The Bihar strongman will be remembered for his sheer opportunism than moral politics.
Nitish Kumar is a successful politician. He has served in several key positions in both the Centre and in Bihar for almost two decades. He has worked with different allies, from Bharatiya Janata Party to its archrival in the cowbelt, Rashtriya Janata Dal, resigned from crucial positions only to return more powerful and suffered setbacks but survived storms. But Nitish Kumar is also an opportunist, who has changed narratives several times in the past to gel them with his changing positions. When he was with the NDA, he was a proponent of ‘development’. He served the AB Vajpayee government as Agriculture Minister and Railway Minister. Nitish never threatened to rock the NDA boat when hundreds of Muslims were killed in the 2002 riots in the Narendra Modi-ruled Gujarat. This is primarily because he found the BJP as a useful ally to capture power from the formidable Lalu Yadav in Bihar. Even when he was the Union minister, Nitish’s ultimate goal was to unseat Lalu. He could do it with the BJP help in 2005 when the alliance gathered 143 seats out of 243. In 2010, the JDU-BJP alliance repeated the victory with 206 seats, each time the BJP raising both its vote share and the seat share.
But Nitish’s narrative will change from development to secularism in 2013 after the BJP started promoting Narendra Modi as its prime ministerial candidate. Nitish suddenly started questioning the BJP’s secular credentials, reminding the voters of the Gujarat riots. He would even cancel a dinner for the BJP leaders after the saffron party in Bihar carried advertisements showing Modi and Nitish standing together, holding each other’s hands. In June 2013, the JDU formally ended its 17-year-long alliance with the BJP. Announcing the decision, Nitish then said: “We cannot compromise with our basic principles. We are not worried about the consequences. As long as the alliance was Bihar-centric, there was no problem. But we had no alternative now. We are not responsible. We were forced to take this decision.”
Why did Nitish do it? There are different theories. Nitish tried to sell the rise of Modi within the BJP as a threat to secularism and he was opposing it. That position was hard to believe because the BJP sans Modi is not a secular party and the same Nitish supported the BJP at the centre when Gujarat went through its most violent days in recent history. Another theory is that Nitish considered himself as a PM material. He would stand a chance if the BJP did not project any PM candidate and if the NDA falls short of expectations and forced to turn towards a compromise candidate. With Modi’s rise, those chances were destroyed. Ego may also have played a role. Till Modi turned to the national stages, he and Nitish were two chief ministers. Suddenly when Modi rose to the national stage, Nitish might have found it difficult to digest. He also would have wanted to test his popularity in the 2014 general elections without the BJP.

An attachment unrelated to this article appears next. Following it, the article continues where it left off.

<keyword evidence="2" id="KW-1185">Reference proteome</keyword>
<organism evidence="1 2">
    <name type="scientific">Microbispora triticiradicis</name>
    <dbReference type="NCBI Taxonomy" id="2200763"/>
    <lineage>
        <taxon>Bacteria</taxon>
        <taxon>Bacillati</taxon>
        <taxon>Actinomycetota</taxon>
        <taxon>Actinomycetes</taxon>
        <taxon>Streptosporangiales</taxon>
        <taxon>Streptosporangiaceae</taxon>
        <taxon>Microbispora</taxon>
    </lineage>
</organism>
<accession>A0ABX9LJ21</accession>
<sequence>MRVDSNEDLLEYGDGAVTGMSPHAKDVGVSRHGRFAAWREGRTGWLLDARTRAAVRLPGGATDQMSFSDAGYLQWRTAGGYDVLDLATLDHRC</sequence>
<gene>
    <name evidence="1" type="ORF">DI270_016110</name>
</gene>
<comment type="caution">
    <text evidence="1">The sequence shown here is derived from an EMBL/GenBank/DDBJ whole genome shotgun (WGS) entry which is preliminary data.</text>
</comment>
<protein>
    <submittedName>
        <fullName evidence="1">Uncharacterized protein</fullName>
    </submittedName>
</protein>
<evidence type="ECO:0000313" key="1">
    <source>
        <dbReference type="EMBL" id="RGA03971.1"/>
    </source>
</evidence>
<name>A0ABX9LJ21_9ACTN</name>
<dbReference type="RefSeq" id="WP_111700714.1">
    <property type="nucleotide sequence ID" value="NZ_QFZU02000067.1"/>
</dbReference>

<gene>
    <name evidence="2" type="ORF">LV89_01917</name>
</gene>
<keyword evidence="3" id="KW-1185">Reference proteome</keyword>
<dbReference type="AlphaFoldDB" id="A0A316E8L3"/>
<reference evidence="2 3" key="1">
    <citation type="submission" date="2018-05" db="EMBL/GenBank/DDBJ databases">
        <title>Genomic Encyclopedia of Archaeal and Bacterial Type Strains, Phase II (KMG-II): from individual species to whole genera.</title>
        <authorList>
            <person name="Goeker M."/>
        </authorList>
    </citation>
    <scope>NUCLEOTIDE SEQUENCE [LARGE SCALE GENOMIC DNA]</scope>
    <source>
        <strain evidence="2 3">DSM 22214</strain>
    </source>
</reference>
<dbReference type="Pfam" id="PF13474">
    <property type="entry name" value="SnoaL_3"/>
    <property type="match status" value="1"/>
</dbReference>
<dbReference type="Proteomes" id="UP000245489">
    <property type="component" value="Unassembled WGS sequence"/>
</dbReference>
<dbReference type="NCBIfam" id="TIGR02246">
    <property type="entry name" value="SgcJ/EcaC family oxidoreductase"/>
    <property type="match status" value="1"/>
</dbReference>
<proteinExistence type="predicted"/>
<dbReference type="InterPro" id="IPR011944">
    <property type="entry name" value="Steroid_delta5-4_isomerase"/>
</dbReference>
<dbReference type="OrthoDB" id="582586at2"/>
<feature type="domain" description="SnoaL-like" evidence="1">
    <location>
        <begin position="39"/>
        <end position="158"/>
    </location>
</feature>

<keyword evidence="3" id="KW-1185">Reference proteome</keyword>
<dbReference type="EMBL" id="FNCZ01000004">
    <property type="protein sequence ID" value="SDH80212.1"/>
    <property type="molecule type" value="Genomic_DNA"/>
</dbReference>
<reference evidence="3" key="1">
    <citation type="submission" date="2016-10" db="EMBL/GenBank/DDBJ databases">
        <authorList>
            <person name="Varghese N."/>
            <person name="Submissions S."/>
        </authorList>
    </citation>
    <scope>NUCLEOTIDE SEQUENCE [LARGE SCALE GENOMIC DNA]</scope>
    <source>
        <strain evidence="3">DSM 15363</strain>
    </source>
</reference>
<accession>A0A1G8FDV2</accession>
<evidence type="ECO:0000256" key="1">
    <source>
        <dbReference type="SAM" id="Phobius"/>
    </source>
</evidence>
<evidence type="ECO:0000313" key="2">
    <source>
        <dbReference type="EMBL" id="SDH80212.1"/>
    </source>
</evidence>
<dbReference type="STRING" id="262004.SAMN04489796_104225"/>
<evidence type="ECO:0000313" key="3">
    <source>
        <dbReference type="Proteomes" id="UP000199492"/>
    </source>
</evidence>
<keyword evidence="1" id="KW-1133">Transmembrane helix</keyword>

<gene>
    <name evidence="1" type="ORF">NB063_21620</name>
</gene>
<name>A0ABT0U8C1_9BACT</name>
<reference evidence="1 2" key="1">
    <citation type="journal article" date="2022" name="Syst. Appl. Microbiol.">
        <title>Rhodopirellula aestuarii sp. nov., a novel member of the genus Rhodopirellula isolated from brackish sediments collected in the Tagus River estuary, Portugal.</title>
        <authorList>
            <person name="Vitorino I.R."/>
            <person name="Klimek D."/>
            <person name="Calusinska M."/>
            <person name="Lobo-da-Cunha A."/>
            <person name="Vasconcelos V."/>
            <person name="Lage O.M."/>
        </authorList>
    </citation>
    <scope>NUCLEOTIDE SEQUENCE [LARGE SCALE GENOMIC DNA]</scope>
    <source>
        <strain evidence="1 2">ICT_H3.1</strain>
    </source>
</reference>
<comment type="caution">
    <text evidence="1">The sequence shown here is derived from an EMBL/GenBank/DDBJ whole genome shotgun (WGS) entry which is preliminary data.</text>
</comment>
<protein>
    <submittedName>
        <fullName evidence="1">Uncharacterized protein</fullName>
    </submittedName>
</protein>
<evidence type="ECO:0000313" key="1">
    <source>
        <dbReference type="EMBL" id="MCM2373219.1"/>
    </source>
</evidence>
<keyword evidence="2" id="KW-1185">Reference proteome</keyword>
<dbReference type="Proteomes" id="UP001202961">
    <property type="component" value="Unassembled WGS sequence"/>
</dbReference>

But the BJP swept the Lok Sabha elections. The NDA alliance won 28 seats out of 40, while Nitish’s JDU got only two. He quit as the chief minister, owning up the moral responsibility for the defeat. But the wounded politician within him won’t rest. The next big battle was the 2015 assembly elections. Nitish beefed up his secular narrative. But his eye was on simple arithmetic. The JDU, despite its poor show in the Lok Sabha polls, had won almost 16% votes. Lalu Yadav’s RJD, which won four seats, got 20% vote, compared to the BJP’s 29% and 22 seats. So there was a strong chance for the JDU and RJD to beat the BJP in the state if they come together. When Lalu suggested a grand alliance against the BJP, Nitish grabbed it. He denounced the BJP, and termed the alliance as the beginning of a new fight against communalism. It worked. In the 2015 election, the RJD emerged as the single largest party and JDU the second largest. They formed the coalition government, which ceased to exist on July 26 when Nitish quit, again.
This time, the controversy is around Tejaswi Yadav, Lalu Yadav’s son who was Deputy Chief Minister in Nitish’s cabinet. Earlier this month, the CBI registered a corruption case against Lalu, his wife Rabri, Tejaswi and others in awarding contracts for maintenance of hotels. Ever since the BJP demanded Tejaswi’s resignation, which RJD ruled out, saying the case is politically motivated and the CBI is being used as a political weapon by the central government. The Congress apparently tried to broker a deal between Lalu and Nitish to ease the crisis. But within a matter of hours on July 26, Nitish quit, split from the Grand Alliance and got the BJP’s support to continue as the Chief Minister.
Is it about corruption? Was it about secularism? Nitish’s history shows he’s not a believer in ideals. If he’s bothered about secularism, he wouldn’t have struck alliances with the BJP in the first place. The BJP grew in Bihar under his nose. If he’s a crusader against corruption, he wouldn’t have had a truck with the RJD. That Lalu Yadav is corrupt is hardly a secret. He still went with the Yadavs, but only to use the corruption card in two years and go to the BJP fold again. Nitish, in fact, had sent the feelers much in advance. He wanted to get rid of Lalu after coming to power, may be because he saw Lalu as a tough alliance partner or he feared RJD was eating into his base. It’s to be noted that despite all the moral claims Nitish made, the RJD got nine more seats than JDU in 2015. So first Nitish stopped criticising the Modi government. He then welcomed Modi’s disastrous demonetisation. Then came the presidential election in which Nitish backed the NDA candidate. In between the CBI filed the case against Tejaswi. And within weeks, Nitish has dumped the alliance and is back with the BJP.
You call it political morality? We don’t. It’s plain opportunism.